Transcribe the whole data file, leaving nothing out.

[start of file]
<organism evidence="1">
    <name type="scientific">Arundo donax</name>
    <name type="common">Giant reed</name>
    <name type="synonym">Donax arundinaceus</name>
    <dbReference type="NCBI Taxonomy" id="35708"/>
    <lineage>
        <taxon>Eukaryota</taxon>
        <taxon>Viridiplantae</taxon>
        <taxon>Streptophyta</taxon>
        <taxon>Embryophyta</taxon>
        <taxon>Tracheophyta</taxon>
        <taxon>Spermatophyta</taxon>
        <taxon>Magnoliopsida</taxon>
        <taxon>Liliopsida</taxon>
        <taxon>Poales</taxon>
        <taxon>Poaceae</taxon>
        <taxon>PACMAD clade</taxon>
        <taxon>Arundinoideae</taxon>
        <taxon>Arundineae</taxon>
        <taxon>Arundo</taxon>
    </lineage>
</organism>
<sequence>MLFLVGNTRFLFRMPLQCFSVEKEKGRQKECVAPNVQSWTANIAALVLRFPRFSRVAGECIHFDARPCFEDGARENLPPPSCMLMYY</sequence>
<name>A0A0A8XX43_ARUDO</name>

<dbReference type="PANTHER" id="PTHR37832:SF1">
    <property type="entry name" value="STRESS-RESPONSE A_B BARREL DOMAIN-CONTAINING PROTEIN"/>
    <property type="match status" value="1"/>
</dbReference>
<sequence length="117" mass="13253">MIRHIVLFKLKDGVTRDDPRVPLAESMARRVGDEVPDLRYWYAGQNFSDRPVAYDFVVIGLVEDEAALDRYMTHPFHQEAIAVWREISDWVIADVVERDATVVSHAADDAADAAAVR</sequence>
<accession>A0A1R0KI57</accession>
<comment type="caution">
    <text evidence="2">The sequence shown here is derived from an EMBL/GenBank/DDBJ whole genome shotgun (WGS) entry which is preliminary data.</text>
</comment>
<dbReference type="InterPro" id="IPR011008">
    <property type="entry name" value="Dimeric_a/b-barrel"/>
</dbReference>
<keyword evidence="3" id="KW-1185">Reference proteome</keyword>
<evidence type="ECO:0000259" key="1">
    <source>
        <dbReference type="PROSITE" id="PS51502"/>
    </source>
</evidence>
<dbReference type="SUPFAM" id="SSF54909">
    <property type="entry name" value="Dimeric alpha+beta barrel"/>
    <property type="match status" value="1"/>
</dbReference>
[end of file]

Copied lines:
<organism evidence="1">
    <name type="scientific">Arundo donax</name>
    <name type="common">Giant reed</name>
    <name type="synonym">Donax arundinaceus</name>
    <dbReference type="NCBI Taxonomy" id="35708"/>
    <lineage>
        <taxon>Eukaryota</taxon>
        <taxon>Viridiplantae</taxon>
        <taxon>Streptophyta</taxon>
        <taxon>Embryophyta</taxon>
        <taxon>Tracheophyta</taxon>
        <taxon>Spermatophyta</taxon>
        <taxon>Magnoliopsida</taxon>
        <taxon>Liliopsida</taxon>
        <taxon>Poales</taxon>
        <taxon>Poaceae</taxon>
        <taxon>PACMAD clade</taxon>
        <taxon>Arundinoideae</taxon>
        <taxon>Arundineae</taxon>
        <taxon>Arundo</taxon>
    </lineage>
</organism>
<sequence>MLFLVGNTRFLFRMPLQCFSVEKEKGRQKECVAPNVQSWTANIAALVLRFPRFSRVAGECIHFDARPCFEDGARENLPPPSCMLMYY</sequence>
<name>A0A0A8XX43_ARUDO</name>

<dbReference type="PANTHER" id="PTHR37832:SF1">
    <property type="entry name" value="STRESS-RESPONSE A_B BARREL DOMAIN-CONTAINING PROTEIN"/>
    <property type="match status" value="1"/>
</dbReference>
<sequence length="117" mass="13253">MIRHIVLFKLKDGVTRDDPRVPLAESMARRVGDEVPDLRYWYAGQNFSDRPVAYDFVVIGLVEDEAALDRYMTHPFHQEAIAVWREISDWVIADVVERDATVVSHAADDAADAAAVR</sequence>
<accession>A0A1R0KI57</accession>
<comment type="caution">
    <text evidence="2">The sequence shown here is derived from an EMBL/GenBank/DDBJ whole genome shotgun (WGS) entry which is preliminary data.</text>
</comment>
<dbReference type="InterPro" id="IPR011008">
    <property type="entry name" value="Dimeric_a/b-barrel"/>
</dbReference>
<keyword evidence="3" id="KW-1185">Reference proteome</keyword>
<evidence type="ECO:0000259" key="1">
    <source>
        <dbReference type="PROSITE" id="PS51502"/>
    </source>
</evidence>
<dbReference type="SUPFAM" id="SSF54909">
    <property type="entry name" value="Dimeric alpha+beta barrel"/>
    <property type="match status" value="1"/>
</dbReference>